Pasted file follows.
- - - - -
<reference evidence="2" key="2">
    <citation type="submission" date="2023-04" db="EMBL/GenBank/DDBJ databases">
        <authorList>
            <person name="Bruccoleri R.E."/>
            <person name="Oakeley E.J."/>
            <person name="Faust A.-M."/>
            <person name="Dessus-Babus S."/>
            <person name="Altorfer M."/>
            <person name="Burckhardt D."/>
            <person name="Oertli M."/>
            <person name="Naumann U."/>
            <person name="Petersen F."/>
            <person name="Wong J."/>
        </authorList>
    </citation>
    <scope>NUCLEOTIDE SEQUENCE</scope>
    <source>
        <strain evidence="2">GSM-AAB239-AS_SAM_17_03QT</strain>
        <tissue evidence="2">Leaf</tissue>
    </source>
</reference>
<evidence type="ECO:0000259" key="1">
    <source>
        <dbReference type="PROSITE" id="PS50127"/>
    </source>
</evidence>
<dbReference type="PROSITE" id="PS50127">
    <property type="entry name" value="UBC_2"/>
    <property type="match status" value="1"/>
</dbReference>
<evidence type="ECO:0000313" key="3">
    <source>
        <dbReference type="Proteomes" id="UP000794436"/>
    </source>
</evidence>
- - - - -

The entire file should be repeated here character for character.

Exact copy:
<reference evidence="2" key="2">
    <citation type="submission" date="2023-04" db="EMBL/GenBank/DDBJ databases">
        <authorList>
            <person name="Bruccoleri R.E."/>
            <person name="Oakeley E.J."/>
            <person name="Faust A.-M."/>
            <person name="Dessus-Babus S."/>
            <person name="Altorfer M."/>
            <person name="Burckhardt D."/>
            <person name="Oertli M."/>
            <person name="Naumann U."/>
            <person name="Petersen F."/>
            <person name="Wong J."/>
        </authorList>
    </citation>
    <scope>NUCLEOTIDE SEQUENCE</scope>
    <source>
        <strain evidence="2">GSM-AAB239-AS_SAM_17_03QT</strain>
        <tissue evidence="2">Leaf</tissue>
    </source>
</reference>
<evidence type="ECO:0000259" key="1">
    <source>
        <dbReference type="PROSITE" id="PS50127"/>
    </source>
</evidence>
<dbReference type="PROSITE" id="PS50127">
    <property type="entry name" value="UBC_2"/>
    <property type="match status" value="1"/>
</dbReference>
<evidence type="ECO:0000313" key="3">
    <source>
        <dbReference type="Proteomes" id="UP000794436"/>
    </source>
</evidence>